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Re: [globalvillages] Andrius in San Francisco

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  • Jeff Buderer
    Michael, Good to hear from you. I keep seeing content from P2P on the web so it seems your efforts are bring forth some success in terms of getting the word
    Message 1 of 1 , Jul 31 5:52 AM
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      Michael,

      Good to hear from you. I keep seeing content from P2P on the web so it seems your efforts are bring forth some success in terms of getting the word out about your work.
       
      Speaking of links Mike Burnmister-Brown of Open-mesh.com - http://open-mesh.com/ has link to P2P site in the news section: http://blog.p2pfoundation.net/peernet-constructing-the-open-mesh/2008/03/16.

      We are currently working at developing Open Digital Village concept into a social enterprise venture working several groups and have been involved in the Wireless Africa Initiative which is seeking to consider how we can develop business models to improve the sustainability of community wireless networks. OVF Ghana is organizing a workshop on Outcome Mapping in Aug.

      Also Gary Bolles is having his social capital markets conference in SF in Oct (13) and I thought this might be of interest to you.

      More later...

      Jeff

      On Wed, Jul 30, 2008 at 6:21 AM, Michael Bauwens <michelsub2003@...> wrote:

      Hi Andrius,

      very good article about the geek social milieu of the bay area mentions you on page 4:

      http://www.sanfranmag.com/story/so-open-it-hurts

      quote is about chris messina:

      "One of Messina's early influences was an obscure Lithuanian philosopher
      named Andrius Kulikauskas whose manifesto, "An Economy for Giving
      Everything Away," argues that the best way to find the answer to a
      problem is to look at what other people are doing, then share your data
      so that others can benefit. "The value," Messina says, "is no longer in
      having monopolistic control over the entire conversation."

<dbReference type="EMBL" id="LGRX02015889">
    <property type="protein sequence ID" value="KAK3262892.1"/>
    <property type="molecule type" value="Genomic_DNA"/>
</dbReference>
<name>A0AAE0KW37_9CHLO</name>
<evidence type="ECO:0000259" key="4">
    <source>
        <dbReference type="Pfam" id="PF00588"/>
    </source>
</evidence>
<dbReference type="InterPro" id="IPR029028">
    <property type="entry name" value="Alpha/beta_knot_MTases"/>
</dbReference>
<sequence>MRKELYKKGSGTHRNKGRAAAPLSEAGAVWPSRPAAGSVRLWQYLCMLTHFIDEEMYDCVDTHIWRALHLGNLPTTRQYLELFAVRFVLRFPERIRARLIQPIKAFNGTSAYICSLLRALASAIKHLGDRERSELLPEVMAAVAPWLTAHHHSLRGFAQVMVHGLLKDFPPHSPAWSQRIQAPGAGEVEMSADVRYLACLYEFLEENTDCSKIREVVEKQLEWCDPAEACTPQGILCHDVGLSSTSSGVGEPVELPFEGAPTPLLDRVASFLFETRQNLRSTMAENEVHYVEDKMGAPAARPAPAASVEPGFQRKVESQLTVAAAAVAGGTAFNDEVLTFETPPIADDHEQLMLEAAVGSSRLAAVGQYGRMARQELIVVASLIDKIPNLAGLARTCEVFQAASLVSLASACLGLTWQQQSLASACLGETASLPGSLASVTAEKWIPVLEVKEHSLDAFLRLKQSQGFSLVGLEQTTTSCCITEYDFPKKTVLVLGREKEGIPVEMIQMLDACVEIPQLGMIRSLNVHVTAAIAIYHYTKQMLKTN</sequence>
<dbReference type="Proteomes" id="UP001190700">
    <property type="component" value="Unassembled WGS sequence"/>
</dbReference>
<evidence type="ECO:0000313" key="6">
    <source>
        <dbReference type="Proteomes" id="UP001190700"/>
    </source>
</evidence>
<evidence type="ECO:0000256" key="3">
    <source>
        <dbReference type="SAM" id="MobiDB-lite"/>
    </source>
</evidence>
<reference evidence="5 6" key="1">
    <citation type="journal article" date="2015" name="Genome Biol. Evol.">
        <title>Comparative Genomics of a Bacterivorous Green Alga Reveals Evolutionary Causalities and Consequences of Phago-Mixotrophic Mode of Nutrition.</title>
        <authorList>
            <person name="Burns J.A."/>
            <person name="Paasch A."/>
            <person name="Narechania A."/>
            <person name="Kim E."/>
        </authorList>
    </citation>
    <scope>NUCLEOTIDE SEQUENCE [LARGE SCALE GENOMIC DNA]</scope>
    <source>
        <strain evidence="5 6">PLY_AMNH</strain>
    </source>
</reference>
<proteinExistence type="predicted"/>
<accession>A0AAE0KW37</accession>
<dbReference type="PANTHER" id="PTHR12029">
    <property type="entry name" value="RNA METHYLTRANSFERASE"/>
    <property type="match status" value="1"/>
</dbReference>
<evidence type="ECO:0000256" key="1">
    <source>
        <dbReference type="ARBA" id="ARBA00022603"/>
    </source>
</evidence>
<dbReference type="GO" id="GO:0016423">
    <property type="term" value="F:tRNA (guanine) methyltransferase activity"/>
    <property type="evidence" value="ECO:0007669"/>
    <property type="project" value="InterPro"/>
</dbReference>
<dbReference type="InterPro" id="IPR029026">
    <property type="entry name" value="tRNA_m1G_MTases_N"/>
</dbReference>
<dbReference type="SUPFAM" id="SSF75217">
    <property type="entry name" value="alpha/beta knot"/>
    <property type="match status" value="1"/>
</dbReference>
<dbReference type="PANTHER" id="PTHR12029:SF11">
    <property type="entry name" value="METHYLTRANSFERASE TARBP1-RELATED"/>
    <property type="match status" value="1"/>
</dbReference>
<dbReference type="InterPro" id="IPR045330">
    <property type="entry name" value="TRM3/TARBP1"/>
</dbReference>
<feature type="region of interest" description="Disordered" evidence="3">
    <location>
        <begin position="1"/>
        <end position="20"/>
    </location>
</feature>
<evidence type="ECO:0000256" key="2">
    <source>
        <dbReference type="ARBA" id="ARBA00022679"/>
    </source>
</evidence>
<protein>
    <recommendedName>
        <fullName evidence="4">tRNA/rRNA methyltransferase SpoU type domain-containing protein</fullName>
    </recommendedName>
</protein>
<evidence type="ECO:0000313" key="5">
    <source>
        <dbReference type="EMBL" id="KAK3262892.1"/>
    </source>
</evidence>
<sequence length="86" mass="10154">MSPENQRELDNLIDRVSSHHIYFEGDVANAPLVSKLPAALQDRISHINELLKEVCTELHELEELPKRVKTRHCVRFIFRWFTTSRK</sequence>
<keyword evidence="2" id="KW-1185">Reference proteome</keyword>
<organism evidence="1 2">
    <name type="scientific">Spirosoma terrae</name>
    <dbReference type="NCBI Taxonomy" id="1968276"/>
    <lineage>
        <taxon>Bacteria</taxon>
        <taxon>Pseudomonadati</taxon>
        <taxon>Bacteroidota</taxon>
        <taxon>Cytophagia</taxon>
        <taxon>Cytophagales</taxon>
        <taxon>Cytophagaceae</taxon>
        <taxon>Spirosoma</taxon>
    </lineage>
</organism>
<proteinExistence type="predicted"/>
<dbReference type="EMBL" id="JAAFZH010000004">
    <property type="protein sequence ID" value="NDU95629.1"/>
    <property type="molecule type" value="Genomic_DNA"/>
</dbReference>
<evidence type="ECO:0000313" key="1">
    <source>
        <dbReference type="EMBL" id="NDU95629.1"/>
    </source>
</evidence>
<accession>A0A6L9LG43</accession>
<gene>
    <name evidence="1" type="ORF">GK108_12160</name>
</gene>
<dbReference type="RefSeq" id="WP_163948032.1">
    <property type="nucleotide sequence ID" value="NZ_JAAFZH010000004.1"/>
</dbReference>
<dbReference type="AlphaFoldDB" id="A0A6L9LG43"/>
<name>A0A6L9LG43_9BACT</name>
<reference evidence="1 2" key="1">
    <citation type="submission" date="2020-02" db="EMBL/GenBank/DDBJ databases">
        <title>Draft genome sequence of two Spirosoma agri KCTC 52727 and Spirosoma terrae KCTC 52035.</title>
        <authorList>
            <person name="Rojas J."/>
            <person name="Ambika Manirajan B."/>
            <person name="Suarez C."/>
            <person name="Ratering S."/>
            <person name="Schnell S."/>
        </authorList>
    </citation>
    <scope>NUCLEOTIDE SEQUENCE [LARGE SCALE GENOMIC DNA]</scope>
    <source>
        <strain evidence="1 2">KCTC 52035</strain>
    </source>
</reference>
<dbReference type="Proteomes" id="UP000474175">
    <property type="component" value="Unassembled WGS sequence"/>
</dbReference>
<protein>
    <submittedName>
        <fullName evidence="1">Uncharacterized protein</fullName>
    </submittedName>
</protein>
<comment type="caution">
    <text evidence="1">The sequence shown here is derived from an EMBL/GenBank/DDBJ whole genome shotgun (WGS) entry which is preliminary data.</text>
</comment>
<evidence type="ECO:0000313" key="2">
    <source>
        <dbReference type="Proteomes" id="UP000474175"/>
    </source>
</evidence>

He
      stumbled on the paper during high school in Manchester, New Hampshire,
      where he was a bright, restless kid with a libertarian streak. "I
      rejected the way that school was done," he recalls. "In class, we did
      rote exercises. I thought, 'All of these problems have been solved
      before; why not work on things that enrich the world?'" He was
      artistic, with an innate grasp of all things tech—"I had no fear of
      destroying computers and putting them back together again, much to my
      parents' chagrin"—so web design was a natural outlet. But when Messina
      created a web page for a gay student group, he was suspended. "It gave
      me the feeling that I couldn't trust these institutions," he says.
      Traditional modes of protest, like the rallies he attended as an ACLU
      volunteer in college, left him even more cynical. Harnessing the
      Internet to spread ideas was "a better use of energy then yelling at
      someone you don't like," he decided.

      More than anything, Messina
      wanted to make technology accessible to people like his parents and
      customers in his first job, as a troubleshooter for an Internet
      provider. "They would have the same problems again and again, and it
      was so humiliating to want to connect with people but have the
      technology get in the way. I thought it was unfair that as the world
      was moving toward increased technology, a great number of peo­ple were
      being left behind."
      The P2P Foundation researches, documents and promotes peer to peer alternatives.

      Wiki and Encyclopedia, at http://p2pfoundation.net; Blog, at http://blog.p2pfoundation.net; Newsletter, at http://integralvisioning.org/index.php?topic=p2p

      Basic essay at http://www.ctheory.net/articles.aspx?id=499; interview at http://poynder.blogspot.com/2006/09/p2p-very-core-of-world-to-come.html; video interview, at http://www.masternewmedia.org/news/2006/09/29/network_collaboration_peer_to_peer.htm


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